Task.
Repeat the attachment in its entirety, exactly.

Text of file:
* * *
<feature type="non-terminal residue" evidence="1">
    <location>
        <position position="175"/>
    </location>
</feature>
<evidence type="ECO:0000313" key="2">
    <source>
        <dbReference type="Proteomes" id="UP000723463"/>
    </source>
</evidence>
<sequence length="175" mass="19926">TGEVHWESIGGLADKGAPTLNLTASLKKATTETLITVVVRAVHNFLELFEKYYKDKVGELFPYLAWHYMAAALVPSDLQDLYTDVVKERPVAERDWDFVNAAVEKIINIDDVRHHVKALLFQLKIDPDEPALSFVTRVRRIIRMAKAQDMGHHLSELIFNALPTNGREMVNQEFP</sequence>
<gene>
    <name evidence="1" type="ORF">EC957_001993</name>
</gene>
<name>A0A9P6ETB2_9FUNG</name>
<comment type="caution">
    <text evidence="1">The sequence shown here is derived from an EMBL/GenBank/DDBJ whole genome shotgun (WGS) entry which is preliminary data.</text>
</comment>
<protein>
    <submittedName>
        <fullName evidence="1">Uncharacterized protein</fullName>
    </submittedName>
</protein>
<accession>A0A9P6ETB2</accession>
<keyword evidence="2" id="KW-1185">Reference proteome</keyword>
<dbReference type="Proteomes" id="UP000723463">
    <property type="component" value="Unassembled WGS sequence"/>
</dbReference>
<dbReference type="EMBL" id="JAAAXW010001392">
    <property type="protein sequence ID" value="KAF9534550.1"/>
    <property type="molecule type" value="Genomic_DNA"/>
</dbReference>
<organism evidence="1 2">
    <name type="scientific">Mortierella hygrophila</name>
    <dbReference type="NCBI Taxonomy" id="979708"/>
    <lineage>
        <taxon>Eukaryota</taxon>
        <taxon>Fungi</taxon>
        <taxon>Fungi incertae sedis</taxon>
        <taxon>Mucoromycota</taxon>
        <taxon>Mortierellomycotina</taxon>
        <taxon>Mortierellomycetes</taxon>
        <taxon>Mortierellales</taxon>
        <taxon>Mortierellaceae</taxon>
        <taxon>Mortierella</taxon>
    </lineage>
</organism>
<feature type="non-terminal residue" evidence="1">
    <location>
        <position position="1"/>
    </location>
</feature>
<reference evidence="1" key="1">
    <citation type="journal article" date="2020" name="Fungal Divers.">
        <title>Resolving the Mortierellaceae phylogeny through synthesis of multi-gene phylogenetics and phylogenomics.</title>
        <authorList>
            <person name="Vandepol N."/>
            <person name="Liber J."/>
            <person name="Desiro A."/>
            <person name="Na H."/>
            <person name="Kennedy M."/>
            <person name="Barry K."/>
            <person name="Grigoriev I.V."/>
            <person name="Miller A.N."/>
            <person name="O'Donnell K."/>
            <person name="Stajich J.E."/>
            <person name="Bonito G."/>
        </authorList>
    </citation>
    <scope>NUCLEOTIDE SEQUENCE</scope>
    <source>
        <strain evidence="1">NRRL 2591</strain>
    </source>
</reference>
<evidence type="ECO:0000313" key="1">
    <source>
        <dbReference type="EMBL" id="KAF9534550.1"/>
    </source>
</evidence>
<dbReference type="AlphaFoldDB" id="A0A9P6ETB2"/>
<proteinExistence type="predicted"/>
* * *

<feature type="non-terminal residue" evidence="1">
    <location>
        <position position="175"/>
    </location>
</feature>
<evidence type="ECO:0000313" key="2">
    <source>
        <dbReference type="Proteomes" id="UP000723463"/>
    </source>
</evidence>
<sequence length="175" mass="19926">TGEVHWESIGGLADKGAPTLNLTASLKKATTETLITVVVRAVHNFLELFEKYYKDKVGELFPYLAWHYMAAALVPSDLQDLYTDVVKERPVAERDWDFVNAAVEKIINIDDVRHHVKALLFQLKIDPDEPALSFVTRVRRIIRMAKAQDMGHHLSELIFNALPTNGREMVNQEFP</sequence>
<gene>
    <name evidence="1" type="ORF">EC957_001993</name>
</gene>
<name>A0A9P6ETB2_9FUNG</name>
<comment type="caution">
    <text evidence="1">The sequence shown here is derived from an EMBL/GenBank/DDBJ whole genome shotgun (WGS) entry which is preliminary data.</text>
</comment>
<protein>
    <submittedName>
        <fullName evidence="1">Uncharacterized protein</fullName>
    </submittedName>
</protein>
<accession>A0A9P6ETB2</accession>
<keyword evidence="2" id="KW-1185">Reference proteome</keyword>
<dbReference type="Proteomes" id="UP000723463">
    <property type="component" value="Unassembled WGS sequence"/>
</dbReference>
<dbReference type="EMBL" id="JAAAXW010001392">
    <property type="protein sequence ID" value="KAF9534550.1"/>
    <property type="molecule type" value="Genomic_DNA"/>
</dbReference>
<organism evidence="1 2">
    <name type="scientific">Mortierella hygrophila</name>
    <dbReference type="NCBI Taxonomy" id="979708"/>
    <lineage>
        <taxon>Eukaryota</taxon>
        <taxon>Fungi</taxon>
        <taxon>Fungi incertae sedis</taxon>
        <taxon>Mucoromycota</taxon>
        <taxon>Mortierellomycotina</taxon>
        <taxon>Mortierellomycetes</taxon>
        <taxon>Mortierellales</taxon>
        <taxon>Mortierellaceae</taxon>
        <taxon>Mortierella</taxon>
    </lineage>
</organism>
<feature type="non-terminal residue" evidence="1">
    <location>
        <position position="1"/>
    </location>
</feature>
<reference evidence="1" key="1">
    <citation type="journal article" date="2020" name="Fungal Divers.">
        <title>Resolving the Mortierellaceae phylogeny through synthesis of multi-gene phylogenetics and phylogenomics.</title>
        <authorList>
            <person name="Vandepol N."/>
            <person name="Liber J."/>
            <person name="Desiro A."/>
            <person name="Na H."/>
            <person name="Kennedy M."/>
            <person name="Barry K."/>
            <person name="Grigoriev I.V."/>
            <person name="Miller A.N."/>
            <person name="O'Donnell K."/>
            <person name="Stajich J.E."/>
            <person name="Bonito G."/>
        </authorList>
    </citation>
    <scope>NUCLEOTIDE SEQUENCE</scope>
    <source>
        <strain evidence="1">NRRL 2591</strain>
    </source>
</reference>
<evidence type="ECO:0000313" key="1">
    <source>
        <dbReference type="EMBL" id="KAF9534550.1"/>
    </source>
</evidence>
<dbReference type="AlphaFoldDB" id="A0A9P6ETB2"/>
<proteinExistence type="predicted"/>